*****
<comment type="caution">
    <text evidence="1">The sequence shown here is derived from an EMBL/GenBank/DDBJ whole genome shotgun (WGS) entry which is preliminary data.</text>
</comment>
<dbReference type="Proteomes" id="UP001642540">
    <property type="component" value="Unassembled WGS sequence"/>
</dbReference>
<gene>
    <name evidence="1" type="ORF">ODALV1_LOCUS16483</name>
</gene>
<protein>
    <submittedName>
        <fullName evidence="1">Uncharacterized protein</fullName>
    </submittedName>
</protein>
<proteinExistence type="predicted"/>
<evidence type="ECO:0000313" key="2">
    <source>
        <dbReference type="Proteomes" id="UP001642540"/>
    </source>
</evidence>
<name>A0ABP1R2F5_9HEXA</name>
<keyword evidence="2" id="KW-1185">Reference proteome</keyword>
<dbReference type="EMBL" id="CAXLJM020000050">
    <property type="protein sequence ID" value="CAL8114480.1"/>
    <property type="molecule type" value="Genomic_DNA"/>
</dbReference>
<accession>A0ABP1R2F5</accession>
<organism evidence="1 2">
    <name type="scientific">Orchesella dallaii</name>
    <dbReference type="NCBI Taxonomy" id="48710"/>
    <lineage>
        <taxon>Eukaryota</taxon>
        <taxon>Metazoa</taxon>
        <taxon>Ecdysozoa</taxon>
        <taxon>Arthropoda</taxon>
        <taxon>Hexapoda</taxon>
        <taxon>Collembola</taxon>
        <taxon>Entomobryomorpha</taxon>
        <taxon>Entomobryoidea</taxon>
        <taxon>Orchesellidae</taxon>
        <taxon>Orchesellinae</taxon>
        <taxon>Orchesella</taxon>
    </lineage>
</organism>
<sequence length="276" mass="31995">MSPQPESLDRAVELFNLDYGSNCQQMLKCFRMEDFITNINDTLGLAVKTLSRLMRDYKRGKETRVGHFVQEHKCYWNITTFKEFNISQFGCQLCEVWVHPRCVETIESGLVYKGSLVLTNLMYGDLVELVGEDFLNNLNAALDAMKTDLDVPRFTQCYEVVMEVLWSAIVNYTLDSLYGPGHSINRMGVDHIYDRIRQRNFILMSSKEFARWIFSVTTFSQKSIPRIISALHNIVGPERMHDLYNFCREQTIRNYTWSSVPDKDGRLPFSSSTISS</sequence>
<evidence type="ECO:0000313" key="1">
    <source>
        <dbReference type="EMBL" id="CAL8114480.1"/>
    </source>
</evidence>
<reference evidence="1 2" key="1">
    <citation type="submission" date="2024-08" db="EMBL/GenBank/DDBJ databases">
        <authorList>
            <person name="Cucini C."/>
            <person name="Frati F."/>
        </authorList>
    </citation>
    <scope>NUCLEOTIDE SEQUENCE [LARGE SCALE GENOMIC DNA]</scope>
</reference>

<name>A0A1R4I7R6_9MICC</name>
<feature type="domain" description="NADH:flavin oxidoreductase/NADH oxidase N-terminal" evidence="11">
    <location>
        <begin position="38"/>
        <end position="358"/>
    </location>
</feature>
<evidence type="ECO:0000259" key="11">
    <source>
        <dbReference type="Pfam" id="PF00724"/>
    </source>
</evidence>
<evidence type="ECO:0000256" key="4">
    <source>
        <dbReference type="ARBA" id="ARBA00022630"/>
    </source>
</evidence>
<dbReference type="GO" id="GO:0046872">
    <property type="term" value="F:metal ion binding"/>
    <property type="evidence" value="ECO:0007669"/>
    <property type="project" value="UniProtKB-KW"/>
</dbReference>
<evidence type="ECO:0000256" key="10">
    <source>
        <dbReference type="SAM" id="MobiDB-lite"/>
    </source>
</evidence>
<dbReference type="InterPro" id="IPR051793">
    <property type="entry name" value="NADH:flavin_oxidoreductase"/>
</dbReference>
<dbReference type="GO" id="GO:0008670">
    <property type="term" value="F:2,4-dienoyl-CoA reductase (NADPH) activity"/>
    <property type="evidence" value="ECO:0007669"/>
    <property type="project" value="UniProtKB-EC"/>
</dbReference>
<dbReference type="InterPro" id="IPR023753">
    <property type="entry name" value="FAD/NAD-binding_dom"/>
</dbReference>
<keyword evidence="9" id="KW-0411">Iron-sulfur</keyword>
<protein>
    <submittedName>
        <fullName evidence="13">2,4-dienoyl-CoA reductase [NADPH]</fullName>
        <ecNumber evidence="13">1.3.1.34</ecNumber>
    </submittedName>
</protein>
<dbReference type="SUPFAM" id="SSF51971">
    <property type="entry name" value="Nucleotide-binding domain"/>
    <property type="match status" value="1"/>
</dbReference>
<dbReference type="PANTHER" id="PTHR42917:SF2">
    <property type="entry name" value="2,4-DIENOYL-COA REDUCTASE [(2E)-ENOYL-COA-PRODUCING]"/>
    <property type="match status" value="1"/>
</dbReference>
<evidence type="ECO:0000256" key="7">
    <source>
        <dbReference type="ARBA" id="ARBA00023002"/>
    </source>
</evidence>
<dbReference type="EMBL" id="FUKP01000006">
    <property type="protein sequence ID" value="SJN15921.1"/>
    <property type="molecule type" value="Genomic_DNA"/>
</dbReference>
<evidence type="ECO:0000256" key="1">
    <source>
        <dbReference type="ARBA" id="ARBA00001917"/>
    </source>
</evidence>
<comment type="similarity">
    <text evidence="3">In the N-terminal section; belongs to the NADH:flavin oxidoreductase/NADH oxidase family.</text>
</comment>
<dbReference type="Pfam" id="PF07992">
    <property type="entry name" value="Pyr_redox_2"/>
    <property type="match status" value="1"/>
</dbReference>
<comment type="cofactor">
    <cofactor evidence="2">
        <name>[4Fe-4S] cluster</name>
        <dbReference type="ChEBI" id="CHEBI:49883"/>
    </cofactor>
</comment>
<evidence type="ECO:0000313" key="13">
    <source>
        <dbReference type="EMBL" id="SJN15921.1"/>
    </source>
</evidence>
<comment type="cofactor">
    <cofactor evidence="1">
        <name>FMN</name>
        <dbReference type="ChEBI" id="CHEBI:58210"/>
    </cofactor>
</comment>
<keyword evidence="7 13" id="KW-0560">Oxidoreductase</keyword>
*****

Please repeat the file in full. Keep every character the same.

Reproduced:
<comment type="caution">
    <text evidence="1">The sequence shown here is derived from an EMBL/GenBank/DDBJ whole genome shotgun (WGS) entry which is preliminary data.</text>
</comment>
<dbReference type="Proteomes" id="UP001642540">
    <property type="component" value="Unassembled WGS sequence"/>
</dbReference>
<gene>
    <name evidence="1" type="ORF">ODALV1_LOCUS16483</name>
</gene>
<protein>
    <submittedName>
        <fullName evidence="1">Uncharacterized protein</fullName>
    </submittedName>
</protein>
<proteinExistence type="predicted"/>
<evidence type="ECO:0000313" key="2">
    <source>
        <dbReference type="Proteomes" id="UP001642540"/>
    </source>
</evidence>
<name>A0ABP1R2F5_9HEXA</name>
<keyword evidence="2" id="KW-1185">Reference proteome</keyword>
<dbReference type="EMBL" id="CAXLJM020000050">
    <property type="protein sequence ID" value="CAL8114480.1"/>
    <property type="molecule type" value="Genomic_DNA"/>
</dbReference>
<accession>A0ABP1R2F5</accession>
<organism evidence="1 2">
    <name type="scientific">Orchesella dallaii</name>
    <dbReference type="NCBI Taxonomy" id="48710"/>
    <lineage>
        <taxon>Eukaryota</taxon>
        <taxon>Metazoa</taxon>
        <taxon>Ecdysozoa</taxon>
        <taxon>Arthropoda</taxon>
        <taxon>Hexapoda</taxon>
        <taxon>Collembola</taxon>
        <taxon>Entomobryomorpha</taxon>
        <taxon>Entomobryoidea</taxon>
        <taxon>Orchesellidae</taxon>
        <taxon>Orchesellinae</taxon>
        <taxon>Orchesella</taxon>
    </lineage>
</organism>
<sequence length="276" mass="31995">MSPQPESLDRAVELFNLDYGSNCQQMLKCFRMEDFITNINDTLGLAVKTLSRLMRDYKRGKETRVGHFVQEHKCYWNITTFKEFNISQFGCQLCEVWVHPRCVETIESGLVYKGSLVLTNLMYGDLVELVGEDFLNNLNAALDAMKTDLDVPRFTQCYEVVMEVLWSAIVNYTLDSLYGPGHSINRMGVDHIYDRIRQRNFILMSSKEFARWIFSVTTFSQKSIPRIISALHNIVGPERMHDLYNFCREQTIRNYTWSSVPDKDGRLPFSSSTISS</sequence>
<evidence type="ECO:0000313" key="1">
    <source>
        <dbReference type="EMBL" id="CAL8114480.1"/>
    </source>
</evidence>
<reference evidence="1 2" key="1">
    <citation type="submission" date="2024-08" db="EMBL/GenBank/DDBJ databases">
        <authorList>
            <person name="Cucini C."/>
            <person name="Frati F."/>
        </authorList>
    </citation>
    <scope>NUCLEOTIDE SEQUENCE [LARGE SCALE GENOMIC DNA]</scope>
</reference>

<name>A0A1R4I7R6_9MICC</name>
<feature type="domain" description="NADH:flavin oxidoreductase/NADH oxidase N-terminal" evidence="11">
    <location>
        <begin position="38"/>
        <end position="358"/>
    </location>
</feature>
<evidence type="ECO:0000259" key="11">
    <source>
        <dbReference type="Pfam" id="PF00724"/>
    </source>
</evidence>
<evidence type="ECO:0000256" key="4">
    <source>
        <dbReference type="ARBA" id="ARBA00022630"/>
    </source>
</evidence>
<dbReference type="GO" id="GO:0046872">
    <property type="term" value="F:metal ion binding"/>
    <property type="evidence" value="ECO:0007669"/>
    <property type="project" value="UniProtKB-KW"/>
</dbReference>
<evidence type="ECO:0000256" key="10">
    <source>
        <dbReference type="SAM" id="MobiDB-lite"/>
    </source>
</evidence>
<dbReference type="InterPro" id="IPR051793">
    <property type="entry name" value="NADH:flavin_oxidoreductase"/>
</dbReference>
<dbReference type="GO" id="GO:0008670">
    <property type="term" value="F:2,4-dienoyl-CoA reductase (NADPH) activity"/>
    <property type="evidence" value="ECO:0007669"/>
    <property type="project" value="UniProtKB-EC"/>
</dbReference>
<dbReference type="InterPro" id="IPR023753">
    <property type="entry name" value="FAD/NAD-binding_dom"/>
</dbReference>
<keyword evidence="9" id="KW-0411">Iron-sulfur</keyword>
<protein>
    <submittedName>
        <fullName evidence="13">2,4-dienoyl-CoA reductase [NADPH]</fullName>
        <ecNumber evidence="13">1.3.1.34</ecNumber>
    </submittedName>
</protein>
<dbReference type="SUPFAM" id="SSF51971">
    <property type="entry name" value="Nucleotide-binding domain"/>
    <property type="match status" value="1"/>
</dbReference>
<dbReference type="PANTHER" id="PTHR42917:SF2">
    <property type="entry name" value="2,4-DIENOYL-COA REDUCTASE [(2E)-ENOYL-COA-PRODUCING]"/>
    <property type="match status" value="1"/>
</dbReference>
<evidence type="ECO:0000256" key="7">
    <source>
        <dbReference type="ARBA" id="ARBA00023002"/>
    </source>
</evidence>
<dbReference type="EMBL" id="FUKP01000006">
    <property type="protein sequence ID" value="SJN15921.1"/>
    <property type="molecule type" value="Genomic_DNA"/>
</dbReference>
<evidence type="ECO:0000256" key="1">
    <source>
        <dbReference type="ARBA" id="ARBA00001917"/>
    </source>
</evidence>
<comment type="similarity">
    <text evidence="3">In the N-terminal section; belongs to the NADH:flavin oxidoreductase/NADH oxidase family.</text>
</comment>
<dbReference type="Pfam" id="PF07992">
    <property type="entry name" value="Pyr_redox_2"/>
    <property type="match status" value="1"/>
</dbReference>
<comment type="cofactor">
    <cofactor evidence="2">
        <name>[4Fe-4S] cluster</name>
        <dbReference type="ChEBI" id="CHEBI:49883"/>
    </cofactor>
</comment>
<evidence type="ECO:0000313" key="13">
    <source>
        <dbReference type="EMBL" id="SJN15921.1"/>
    </source>
</evidence>
<comment type="cofactor">
    <cofactor evidence="1">
        <name>FMN</name>
        <dbReference type="ChEBI" id="CHEBI:58210"/>
    </cofactor>
</comment>
<keyword evidence="7 13" id="KW-0560">Oxidoreductase</keyword>